Word association time: when I say “Xentrix,” what’s the first thing that comes to mind? Maybe “For,” or “Whose,” or “Advantage?” but most likely it’s “Ghostbusters.” And that’s sort of a shame. In thrash metal’s heyday, the “novelty cover” game was pretty strong, even though I don’t think anyone really liked the damn things, except maybe clueless label suits hoping for some kind of crossover appeal to the breakfast-cereal crowd. Or, maybe I just have no sense of humor. Possible, but I still skip over these songs on a regular basis, and you probably do too. There are lots to choose from, but here are five of the worst offenders from thrash metal’s cover-happy “glory” days.
Xentrix – “Ghostbusters”
Hey, did you know Xentrix dropped a new record, Bury the Pain, just last week? Or do you just immediately start thinking about their cover of the Ghostbusters theme song as soon as anyone says their name, therefore obliterating any and all Xentrix news post-1990? One Metal Archives reviewer calls this ridiculous tune an “incredible cover,” but I call it unbearable. Maybe funny for the first half-listen, I have no idea why this ever happened, never mind became the title track of an EP. Sometimes I think this band’s entire career was tarnished by this one silly song.
Anthrax – “God Save the Queen”
What’s worse than suffering through the original version of this Sesame Street punk song yet again? Hearing a thrash band cover it. Although the spirit of hardcore and punk lives in thrash metal’s veins, there’s always something a bit skewed when thrash bands cover punk songs (Hi, Overkill—you barely made it out of this list, so don’t get too comfortable over there). Then again, the Pistols aren’t exactly Fugazi; bah, this whole thing is just bad (see also: Megadeth’s “Anarchy in the U.K.” to try to get to the bottom of if these covers add punk spirit or strip punk spirit from the already-pretty-vacant originals, but don’t bother reporting back with the results because I just can’t.).
Megadeth – “These Boots”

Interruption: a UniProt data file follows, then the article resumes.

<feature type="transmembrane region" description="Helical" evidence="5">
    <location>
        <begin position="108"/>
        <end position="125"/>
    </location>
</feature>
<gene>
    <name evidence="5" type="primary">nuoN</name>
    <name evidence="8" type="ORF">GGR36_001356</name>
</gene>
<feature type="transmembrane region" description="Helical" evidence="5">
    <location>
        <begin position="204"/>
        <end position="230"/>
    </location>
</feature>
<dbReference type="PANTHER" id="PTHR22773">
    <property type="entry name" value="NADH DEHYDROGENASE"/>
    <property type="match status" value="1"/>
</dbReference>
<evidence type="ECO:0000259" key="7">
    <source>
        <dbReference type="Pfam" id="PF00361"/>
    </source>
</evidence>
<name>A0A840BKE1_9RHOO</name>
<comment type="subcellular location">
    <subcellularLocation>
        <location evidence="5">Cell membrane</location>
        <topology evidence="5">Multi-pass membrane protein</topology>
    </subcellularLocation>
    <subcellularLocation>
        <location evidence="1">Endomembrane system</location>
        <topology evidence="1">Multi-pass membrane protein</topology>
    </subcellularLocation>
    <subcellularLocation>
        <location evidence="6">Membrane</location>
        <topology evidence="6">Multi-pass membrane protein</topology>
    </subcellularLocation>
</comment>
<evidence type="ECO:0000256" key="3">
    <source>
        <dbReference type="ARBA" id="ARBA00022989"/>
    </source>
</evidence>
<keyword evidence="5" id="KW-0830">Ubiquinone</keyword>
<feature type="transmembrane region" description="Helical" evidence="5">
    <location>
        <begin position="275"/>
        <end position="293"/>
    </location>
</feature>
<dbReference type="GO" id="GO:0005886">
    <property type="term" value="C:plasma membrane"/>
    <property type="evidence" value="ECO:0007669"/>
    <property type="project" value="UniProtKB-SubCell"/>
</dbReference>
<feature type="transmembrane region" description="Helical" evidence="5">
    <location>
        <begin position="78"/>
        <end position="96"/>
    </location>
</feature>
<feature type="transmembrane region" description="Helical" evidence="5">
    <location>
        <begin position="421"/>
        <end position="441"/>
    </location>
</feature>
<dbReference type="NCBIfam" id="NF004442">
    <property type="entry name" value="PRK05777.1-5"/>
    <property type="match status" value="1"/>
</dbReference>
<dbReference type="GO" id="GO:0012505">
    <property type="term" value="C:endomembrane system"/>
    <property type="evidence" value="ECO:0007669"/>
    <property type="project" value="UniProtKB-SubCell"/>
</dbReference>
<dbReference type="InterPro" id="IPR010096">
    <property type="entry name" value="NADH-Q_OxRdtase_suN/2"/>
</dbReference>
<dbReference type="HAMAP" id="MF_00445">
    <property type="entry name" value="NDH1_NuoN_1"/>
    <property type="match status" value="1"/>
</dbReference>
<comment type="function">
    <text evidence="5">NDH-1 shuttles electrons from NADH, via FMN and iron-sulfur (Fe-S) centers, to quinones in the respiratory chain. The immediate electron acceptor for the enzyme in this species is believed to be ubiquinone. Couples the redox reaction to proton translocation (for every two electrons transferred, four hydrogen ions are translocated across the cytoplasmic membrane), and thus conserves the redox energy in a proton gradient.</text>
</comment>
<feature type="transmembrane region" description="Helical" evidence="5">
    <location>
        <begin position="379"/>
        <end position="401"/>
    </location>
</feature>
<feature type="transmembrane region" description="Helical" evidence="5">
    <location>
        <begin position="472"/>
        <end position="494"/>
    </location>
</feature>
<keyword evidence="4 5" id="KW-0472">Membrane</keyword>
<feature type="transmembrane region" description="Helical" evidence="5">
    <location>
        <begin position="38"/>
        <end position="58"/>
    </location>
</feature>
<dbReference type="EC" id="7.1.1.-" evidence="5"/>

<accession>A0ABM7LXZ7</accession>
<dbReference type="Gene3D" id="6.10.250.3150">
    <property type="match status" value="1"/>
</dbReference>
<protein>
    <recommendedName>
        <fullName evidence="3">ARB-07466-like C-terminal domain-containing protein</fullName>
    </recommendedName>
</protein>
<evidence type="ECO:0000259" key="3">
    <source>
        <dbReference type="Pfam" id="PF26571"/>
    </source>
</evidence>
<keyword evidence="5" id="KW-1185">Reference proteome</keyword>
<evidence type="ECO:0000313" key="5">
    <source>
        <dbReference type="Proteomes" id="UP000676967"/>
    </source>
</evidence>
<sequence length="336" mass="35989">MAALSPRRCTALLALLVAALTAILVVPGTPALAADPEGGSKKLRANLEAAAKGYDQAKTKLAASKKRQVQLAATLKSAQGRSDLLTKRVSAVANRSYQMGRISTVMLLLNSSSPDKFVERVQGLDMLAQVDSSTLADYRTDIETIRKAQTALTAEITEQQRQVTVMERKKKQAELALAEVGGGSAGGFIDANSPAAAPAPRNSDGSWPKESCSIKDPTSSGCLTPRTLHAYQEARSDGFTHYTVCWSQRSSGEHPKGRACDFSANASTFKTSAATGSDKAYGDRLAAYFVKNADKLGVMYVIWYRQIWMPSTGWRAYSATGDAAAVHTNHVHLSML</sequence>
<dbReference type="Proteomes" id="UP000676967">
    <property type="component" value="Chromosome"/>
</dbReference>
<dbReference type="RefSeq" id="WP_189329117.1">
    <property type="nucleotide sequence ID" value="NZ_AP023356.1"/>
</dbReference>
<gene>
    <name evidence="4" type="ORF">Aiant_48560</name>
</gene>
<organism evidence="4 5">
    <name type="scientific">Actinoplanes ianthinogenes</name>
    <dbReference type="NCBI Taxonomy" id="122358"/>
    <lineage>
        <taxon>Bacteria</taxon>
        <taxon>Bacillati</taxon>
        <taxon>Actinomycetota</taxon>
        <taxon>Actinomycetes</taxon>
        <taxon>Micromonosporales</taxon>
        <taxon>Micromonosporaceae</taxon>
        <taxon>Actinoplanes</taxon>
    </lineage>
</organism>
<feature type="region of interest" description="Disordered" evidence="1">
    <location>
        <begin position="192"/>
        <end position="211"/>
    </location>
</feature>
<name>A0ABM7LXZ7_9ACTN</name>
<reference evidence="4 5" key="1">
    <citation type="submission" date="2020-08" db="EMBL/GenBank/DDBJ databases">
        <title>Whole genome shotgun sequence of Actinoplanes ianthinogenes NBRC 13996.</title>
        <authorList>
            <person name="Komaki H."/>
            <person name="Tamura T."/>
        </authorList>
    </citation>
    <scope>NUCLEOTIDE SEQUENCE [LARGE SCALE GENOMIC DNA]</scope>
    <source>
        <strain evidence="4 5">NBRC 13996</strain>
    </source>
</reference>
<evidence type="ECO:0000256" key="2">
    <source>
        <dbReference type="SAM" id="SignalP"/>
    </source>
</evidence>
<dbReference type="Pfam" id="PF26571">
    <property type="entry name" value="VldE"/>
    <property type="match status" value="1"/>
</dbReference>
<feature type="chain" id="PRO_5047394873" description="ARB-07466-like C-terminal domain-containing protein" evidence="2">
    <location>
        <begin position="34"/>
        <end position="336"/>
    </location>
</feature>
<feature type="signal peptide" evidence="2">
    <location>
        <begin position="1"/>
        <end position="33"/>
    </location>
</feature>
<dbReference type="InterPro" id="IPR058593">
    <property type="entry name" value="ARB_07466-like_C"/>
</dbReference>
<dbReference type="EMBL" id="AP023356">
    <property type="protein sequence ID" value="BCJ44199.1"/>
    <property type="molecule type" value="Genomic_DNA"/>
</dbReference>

Everything about this rubbed me the wrong way from day one: the fact that the name “Nancy Sinatra” is involved in something to do with Megadeth, the fact that it’s a hit from 1966, the fact that our parents (gasp!) probably grooved the original (for further ‘deth hair-pulling exasperation, please see “I Ain’t Superstitious,” although that one at least half-shreds). I realize getting a full album’s worth of material out of ‘deth during their high-strung heyday was probably a bit of a chore, but this just reeks of nudge-nudge, ain’t-this-wacky novelty tune, which is not why I go to early Megadeth albums. A convincing vocal performance by Mustaine but otherwise, I seriously could go the rest of my life without hearing this song—and just might, lord knows I’m trying—and would be totally okay with that. At least Mustaine raised some hell with the lyric-changing and subsequent trouble, but, still.
Testament – “Nobody’s Fault”
I talked about this in some detail here, and my feelings haven’t changed: while Testament are probably in my top-five favorite bands of all time, I really wish they hadn’t thrown this Aerosmith cover on The New Order and then released a video for it, to boot. I mean, a bad Testament song is better than the best Aerosmith song anyway, so why bother? I wouldn’t hold on to my bitterness so much if it was thrown on as a hidden bonus track, but it most certainly wasn’t. I seem to get more angry about this cover’s existence as the years go on, which is, uh, testament to either the fact that I need to lighten up or that I was right. And, you know what? I was right, man: this song is lame and I wanted one more prime-era Testament cut instead.
Flotsam and Jetsam – “Saturday Night’s Alright for Fighting”
Hard to narrow it down here—Coroner covering a couple tunes that I never need to hear again, Exodus making the insufferable “Low Rider” their own, Nuclear Assault stumbling through “Ballroom Blitz”—but here, how about Flotsam and Jetsam covering this incredibly annoying tune? Sure, it’s no “Black Betty” as far as making me want to kill myself goes, but, c’mon, to tarnish the excellent No Place for Disgrace with an ain’t-this-silly Elton John cover? That’s a crime punishable by what the dudes on the cover of this thrash classic are up to. And this song, man, hate the original, hate this cover. Given the year and the fact that this was Flots’ album on Elektra, I can’t help but call label interference here. Maybe I’m wrong, but whatever, man: this sucks either way. Hasn’t stopped me from loving this record for much of my life, but it tries its hardest.
Decibel counts down the Top 5 BEST Thrash Metal covers here.